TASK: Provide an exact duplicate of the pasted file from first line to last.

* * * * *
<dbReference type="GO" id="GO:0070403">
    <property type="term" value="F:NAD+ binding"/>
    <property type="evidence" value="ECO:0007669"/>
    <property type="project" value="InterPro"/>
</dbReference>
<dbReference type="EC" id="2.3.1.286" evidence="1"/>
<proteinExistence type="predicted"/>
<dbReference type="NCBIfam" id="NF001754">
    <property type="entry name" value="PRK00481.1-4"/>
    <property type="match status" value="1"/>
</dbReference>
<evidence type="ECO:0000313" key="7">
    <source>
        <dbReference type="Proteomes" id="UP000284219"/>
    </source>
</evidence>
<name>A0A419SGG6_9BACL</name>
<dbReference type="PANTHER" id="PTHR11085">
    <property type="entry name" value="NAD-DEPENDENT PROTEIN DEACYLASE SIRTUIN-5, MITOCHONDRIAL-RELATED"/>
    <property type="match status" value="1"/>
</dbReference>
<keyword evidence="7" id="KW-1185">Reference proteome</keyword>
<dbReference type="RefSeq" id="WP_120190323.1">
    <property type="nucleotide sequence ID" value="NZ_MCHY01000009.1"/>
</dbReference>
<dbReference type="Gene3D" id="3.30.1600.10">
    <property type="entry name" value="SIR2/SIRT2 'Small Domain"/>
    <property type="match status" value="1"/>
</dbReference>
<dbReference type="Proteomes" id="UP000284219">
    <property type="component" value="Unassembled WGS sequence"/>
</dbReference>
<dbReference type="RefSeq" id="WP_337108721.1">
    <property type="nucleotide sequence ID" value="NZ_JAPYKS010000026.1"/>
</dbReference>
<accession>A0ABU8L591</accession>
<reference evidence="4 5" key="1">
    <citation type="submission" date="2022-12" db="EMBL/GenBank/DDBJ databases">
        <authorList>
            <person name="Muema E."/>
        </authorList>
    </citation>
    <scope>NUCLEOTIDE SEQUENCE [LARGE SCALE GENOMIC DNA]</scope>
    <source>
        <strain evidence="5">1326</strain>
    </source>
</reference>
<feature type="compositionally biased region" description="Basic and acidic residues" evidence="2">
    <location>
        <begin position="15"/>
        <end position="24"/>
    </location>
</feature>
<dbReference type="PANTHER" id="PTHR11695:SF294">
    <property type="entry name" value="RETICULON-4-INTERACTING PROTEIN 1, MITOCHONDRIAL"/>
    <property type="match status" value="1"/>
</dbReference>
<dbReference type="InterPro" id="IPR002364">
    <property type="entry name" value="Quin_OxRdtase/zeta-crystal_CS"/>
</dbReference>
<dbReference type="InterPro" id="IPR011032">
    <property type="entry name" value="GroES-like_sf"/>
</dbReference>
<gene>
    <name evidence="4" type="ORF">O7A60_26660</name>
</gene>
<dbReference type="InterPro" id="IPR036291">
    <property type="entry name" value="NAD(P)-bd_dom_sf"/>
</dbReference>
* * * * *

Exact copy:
<dbReference type="GO" id="GO:0070403">
    <property type="term" value="F:NAD+ binding"/>
    <property type="evidence" value="ECO:0007669"/>
    <property type="project" value="InterPro"/>
</dbReference>
<dbReference type="EC" id="2.3.1.286" evidence="1"/>
<proteinExistence type="predicted"/>
<dbReference type="NCBIfam" id="NF001754">
    <property type="entry name" value="PRK00481.1-4"/>
    <property type="match status" value="1"/>
</dbReference>
<evidence type="ECO:0000313" key="7">
    <source>
        <dbReference type="Proteomes" id="UP000284219"/>
    </source>
</evidence>
<name>A0A419SGG6_9BACL</name>
<dbReference type="PANTHER" id="PTHR11085">
    <property type="entry name" value="NAD-DEPENDENT PROTEIN DEACYLASE SIRTUIN-5, MITOCHONDRIAL-RELATED"/>
    <property type="match status" value="1"/>
</dbReference>
<keyword evidence="7" id="KW-1185">Reference proteome</keyword>
<dbReference type="RefSeq" id="WP_120190323.1">
    <property type="nucleotide sequence ID" value="NZ_MCHY01000009.1"/>
</dbReference>
<dbReference type="Gene3D" id="3.30.1600.10">
    <property type="entry name" value="SIR2/SIRT2 'Small Domain"/>
    <property type="match status" value="1"/>
</dbReference>
<dbReference type="Proteomes" id="UP000284219">
    <property type="component" value="Unassembled WGS sequence"/>
</dbReference>
<dbReference type="RefSeq" id="WP_337108721.1">
    <property type="nucleotide sequence ID" value="NZ_JAPYKS010000026.1"/>
</dbReference>
<accession>A0ABU8L591</accession>
<reference evidence="4 5" key="1">
    <citation type="submission" date="2022-12" db="EMBL/GenBank/DDBJ databases">
        <authorList>
            <person name="Muema E."/>
        </authorList>
    </citation>
    <scope>NUCLEOTIDE SEQUENCE [LARGE SCALE GENOMIC DNA]</scope>
    <source>
        <strain evidence="5">1326</strain>
    </source>
</reference>
<feature type="compositionally biased region" description="Basic and acidic residues" evidence="2">
    <location>
        <begin position="15"/>
        <end position="24"/>
    </location>
</feature>
<dbReference type="PANTHER" id="PTHR11695:SF294">
    <property type="entry name" value="RETICULON-4-INTERACTING PROTEIN 1, MITOCHONDRIAL"/>
    <property type="match status" value="1"/>
</dbReference>
<dbReference type="InterPro" id="IPR002364">
    <property type="entry name" value="Quin_OxRdtase/zeta-crystal_CS"/>
</dbReference>
<dbReference type="InterPro" id="IPR011032">
    <property type="entry name" value="GroES-like_sf"/>
</dbReference>
<gene>
    <name evidence="4" type="ORF">O7A60_26660</name>
</gene>
<dbReference type="InterPro" id="IPR036291">
    <property type="entry name" value="NAD(P)-bd_dom_sf"/>
</dbReference>